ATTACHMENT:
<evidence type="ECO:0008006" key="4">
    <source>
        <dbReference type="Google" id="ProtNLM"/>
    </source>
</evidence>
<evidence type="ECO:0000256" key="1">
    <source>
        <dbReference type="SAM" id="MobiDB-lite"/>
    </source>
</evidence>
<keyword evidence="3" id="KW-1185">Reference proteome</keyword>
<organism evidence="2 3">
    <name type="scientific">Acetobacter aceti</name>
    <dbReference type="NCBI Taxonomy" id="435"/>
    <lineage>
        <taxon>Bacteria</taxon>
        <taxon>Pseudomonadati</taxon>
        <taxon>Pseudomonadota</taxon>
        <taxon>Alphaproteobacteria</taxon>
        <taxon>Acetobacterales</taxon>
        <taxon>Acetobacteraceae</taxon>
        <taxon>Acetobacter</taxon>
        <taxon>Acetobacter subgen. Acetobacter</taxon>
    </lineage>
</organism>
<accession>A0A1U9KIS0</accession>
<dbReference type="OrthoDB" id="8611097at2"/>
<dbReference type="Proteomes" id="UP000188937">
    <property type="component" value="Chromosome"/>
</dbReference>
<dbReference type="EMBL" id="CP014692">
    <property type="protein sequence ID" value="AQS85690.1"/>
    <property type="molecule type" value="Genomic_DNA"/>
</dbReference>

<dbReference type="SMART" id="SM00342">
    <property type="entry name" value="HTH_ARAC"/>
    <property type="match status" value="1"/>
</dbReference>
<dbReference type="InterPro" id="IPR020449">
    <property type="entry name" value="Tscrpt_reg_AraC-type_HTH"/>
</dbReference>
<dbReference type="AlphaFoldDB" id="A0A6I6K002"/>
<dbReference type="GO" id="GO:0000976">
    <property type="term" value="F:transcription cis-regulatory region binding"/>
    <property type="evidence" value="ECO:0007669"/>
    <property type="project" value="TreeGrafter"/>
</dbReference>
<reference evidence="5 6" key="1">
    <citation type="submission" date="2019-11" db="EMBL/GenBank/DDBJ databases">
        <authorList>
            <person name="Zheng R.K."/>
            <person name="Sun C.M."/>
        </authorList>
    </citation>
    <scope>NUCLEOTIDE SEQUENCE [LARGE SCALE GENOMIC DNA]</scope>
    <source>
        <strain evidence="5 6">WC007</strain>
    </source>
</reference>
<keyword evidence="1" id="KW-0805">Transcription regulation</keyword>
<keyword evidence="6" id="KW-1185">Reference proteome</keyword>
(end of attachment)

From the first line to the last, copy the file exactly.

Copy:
<evidence type="ECO:0008006" key="4">
    <source>
        <dbReference type="Google" id="ProtNLM"/>
    </source>
</evidence>
<evidence type="ECO:0000256" key="1">
    <source>
        <dbReference type="SAM" id="MobiDB-lite"/>
    </source>
</evidence>
<keyword evidence="3" id="KW-1185">Reference proteome</keyword>
<organism evidence="2 3">
    <name type="scientific">Acetobacter aceti</name>
    <dbReference type="NCBI Taxonomy" id="435"/>
    <lineage>
        <taxon>Bacteria</taxon>
        <taxon>Pseudomonadati</taxon>
        <taxon>Pseudomonadota</taxon>
        <taxon>Alphaproteobacteria</taxon>
        <taxon>Acetobacterales</taxon>
        <taxon>Acetobacteraceae</taxon>
        <taxon>Acetobacter</taxon>
        <taxon>Acetobacter subgen. Acetobacter</taxon>
    </lineage>
</organism>
<accession>A0A1U9KIS0</accession>
<dbReference type="OrthoDB" id="8611097at2"/>
<dbReference type="Proteomes" id="UP000188937">
    <property type="component" value="Chromosome"/>
</dbReference>
<dbReference type="EMBL" id="CP014692">
    <property type="protein sequence ID" value="AQS85690.1"/>
    <property type="molecule type" value="Genomic_DNA"/>
</dbReference>

<dbReference type="SMART" id="SM00342">
    <property type="entry name" value="HTH_ARAC"/>
    <property type="match status" value="1"/>
</dbReference>
<dbReference type="InterPro" id="IPR020449">
    <property type="entry name" value="Tscrpt_reg_AraC-type_HTH"/>
</dbReference>
<dbReference type="AlphaFoldDB" id="A0A6I6K002"/>
<dbReference type="GO" id="GO:0000976">
    <property type="term" value="F:transcription cis-regulatory region binding"/>
    <property type="evidence" value="ECO:0007669"/>
    <property type="project" value="TreeGrafter"/>
</dbReference>
<reference evidence="5 6" key="1">
    <citation type="submission" date="2019-11" db="EMBL/GenBank/DDBJ databases">
        <authorList>
            <person name="Zheng R.K."/>
            <person name="Sun C.M."/>
        </authorList>
    </citation>
    <scope>NUCLEOTIDE SEQUENCE [LARGE SCALE GENOMIC DNA]</scope>
    <source>
        <strain evidence="5 6">WC007</strain>
    </source>
</reference>
<keyword evidence="1" id="KW-0805">Transcription regulation</keyword>
<keyword evidence="6" id="KW-1185">Reference proteome</keyword>